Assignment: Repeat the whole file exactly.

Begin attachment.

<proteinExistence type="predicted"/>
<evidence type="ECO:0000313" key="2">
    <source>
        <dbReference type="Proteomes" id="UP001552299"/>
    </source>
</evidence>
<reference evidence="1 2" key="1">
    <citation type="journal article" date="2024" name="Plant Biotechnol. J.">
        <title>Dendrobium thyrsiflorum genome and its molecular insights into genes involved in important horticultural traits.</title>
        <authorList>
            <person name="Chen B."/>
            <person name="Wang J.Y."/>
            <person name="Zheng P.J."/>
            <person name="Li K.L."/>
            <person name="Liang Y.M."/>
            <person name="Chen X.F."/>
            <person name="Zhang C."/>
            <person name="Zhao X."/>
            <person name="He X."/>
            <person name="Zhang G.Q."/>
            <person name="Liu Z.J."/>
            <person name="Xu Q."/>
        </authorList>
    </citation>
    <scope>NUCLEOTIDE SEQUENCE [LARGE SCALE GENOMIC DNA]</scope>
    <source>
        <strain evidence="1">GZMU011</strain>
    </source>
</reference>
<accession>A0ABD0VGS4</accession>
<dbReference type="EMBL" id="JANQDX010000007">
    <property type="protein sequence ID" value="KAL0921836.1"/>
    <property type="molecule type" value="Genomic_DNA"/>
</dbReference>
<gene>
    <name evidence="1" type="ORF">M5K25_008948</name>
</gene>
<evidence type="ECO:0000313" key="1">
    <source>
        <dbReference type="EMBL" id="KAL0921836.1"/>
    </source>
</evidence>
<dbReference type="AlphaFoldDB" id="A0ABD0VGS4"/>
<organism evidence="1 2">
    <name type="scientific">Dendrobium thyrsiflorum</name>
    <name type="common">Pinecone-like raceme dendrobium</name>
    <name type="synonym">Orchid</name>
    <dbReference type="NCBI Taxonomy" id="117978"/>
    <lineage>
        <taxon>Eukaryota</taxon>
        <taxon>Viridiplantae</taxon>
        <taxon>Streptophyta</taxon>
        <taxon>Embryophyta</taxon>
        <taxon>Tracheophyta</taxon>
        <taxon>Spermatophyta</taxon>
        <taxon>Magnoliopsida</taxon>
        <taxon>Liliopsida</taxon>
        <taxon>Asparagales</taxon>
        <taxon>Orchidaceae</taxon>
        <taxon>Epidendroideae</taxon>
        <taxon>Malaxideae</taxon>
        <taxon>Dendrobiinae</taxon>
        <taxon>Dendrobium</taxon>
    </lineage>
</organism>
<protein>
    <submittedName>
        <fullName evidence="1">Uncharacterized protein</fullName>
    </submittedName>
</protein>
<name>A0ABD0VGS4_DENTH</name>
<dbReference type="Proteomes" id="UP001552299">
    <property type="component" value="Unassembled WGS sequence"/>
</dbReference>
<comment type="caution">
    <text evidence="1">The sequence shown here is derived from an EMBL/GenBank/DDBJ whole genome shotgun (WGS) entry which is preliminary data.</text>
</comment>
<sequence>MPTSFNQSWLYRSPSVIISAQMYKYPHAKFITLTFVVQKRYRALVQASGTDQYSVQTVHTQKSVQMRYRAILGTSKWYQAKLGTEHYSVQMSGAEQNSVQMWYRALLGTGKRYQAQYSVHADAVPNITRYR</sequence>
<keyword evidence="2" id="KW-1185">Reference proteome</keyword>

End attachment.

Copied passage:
<proteinExistence type="predicted"/>
<evidence type="ECO:0000313" key="2">
    <source>
        <dbReference type="Proteomes" id="UP001552299"/>
    </source>
</evidence>
<reference evidence="1 2" key="1">
    <citation type="journal article" date="2024" name="Plant Biotechnol. J.">
        <title>Dendrobium thyrsiflorum genome and its molecular insights into genes involved in important horticultural traits.</title>
        <authorList>
            <person name="Chen B."/>
            <person name="Wang J.Y."/>
            <person name="Zheng P.J."/>
            <person name="Li K.L."/>
            <person name="Liang Y.M."/>
            <person name="Chen X.F."/>
            <person name="Zhang C."/>
            <person name="Zhao X."/>
            <person name="He X."/>
            <person name="Zhang G.Q."/>
            <person name="Liu Z.J."/>
            <person name="Xu Q."/>
        </authorList>
    </citation>
    <scope>NUCLEOTIDE SEQUENCE [LARGE SCALE GENOMIC DNA]</scope>
    <source>
        <strain evidence="1">GZMU011</strain>
    </source>
</reference>
<accession>A0ABD0VGS4</accession>
<dbReference type="EMBL" id="JANQDX010000007">
    <property type="protein sequence ID" value="KAL0921836.1"/>
    <property type="molecule type" value="Genomic_DNA"/>
</dbReference>
<gene>
    <name evidence="1" type="ORF">M5K25_008948</name>
</gene>
<evidence type="ECO:0000313" key="1">
    <source>
        <dbReference type="EMBL" id="KAL0921836.1"/>
    </source>
</evidence>
<dbReference type="AlphaFoldDB" id="A0ABD0VGS4"/>
<organism evidence="1 2">
    <name type="scientific">Dendrobium thyrsiflorum</name>
    <name type="common">Pinecone-like raceme dendrobium</name>
    <name type="synonym">Orchid</name>
    <dbReference type="NCBI Taxonomy" id="117978"/>
    <lineage>
        <taxon>Eukaryota</taxon>
        <taxon>Viridiplantae</taxon>
        <taxon>Streptophyta</taxon>
        <taxon>Embryophyta</taxon>
        <taxon>Tracheophyta</taxon>
        <taxon>Spermatophyta</taxon>
        <taxon>Magnoliopsida</taxon>
        <taxon>Liliopsida</taxon>
        <taxon>Asparagales</taxon>
        <taxon>Orchidaceae</taxon>
        <taxon>Epidendroideae</taxon>
        <taxon>Malaxideae</taxon>
        <taxon>Dendrobiinae</taxon>
        <taxon>Dendrobium</taxon>
    </lineage>
</organism>
<protein>
    <submittedName>
        <fullName evidence="1">Uncharacterized protein</fullName>
    </submittedName>
</protein>
<name>A0ABD0VGS4_DENTH</name>
<dbReference type="Proteomes" id="UP001552299">
    <property type="component" value="Unassembled WGS sequence"/>
</dbReference>
<comment type="caution">
    <text evidence="1">The sequence shown here is derived from an EMBL/GenBank/DDBJ whole genome shotgun (WGS) entry which is preliminary data.</text>
</comment>
<sequence>MPTSFNQSWLYRSPSVIISAQMYKYPHAKFITLTFVVQKRYRALVQASGTDQYSVQTVHTQKSVQMRYRAILGTSKWYQAKLGTEHYSVQMSGAEQNSVQMWYRALLGTGKRYQAQYSVHADAVPNITRYR</sequence>
<keyword evidence="2" id="KW-1185">Reference proteome</keyword>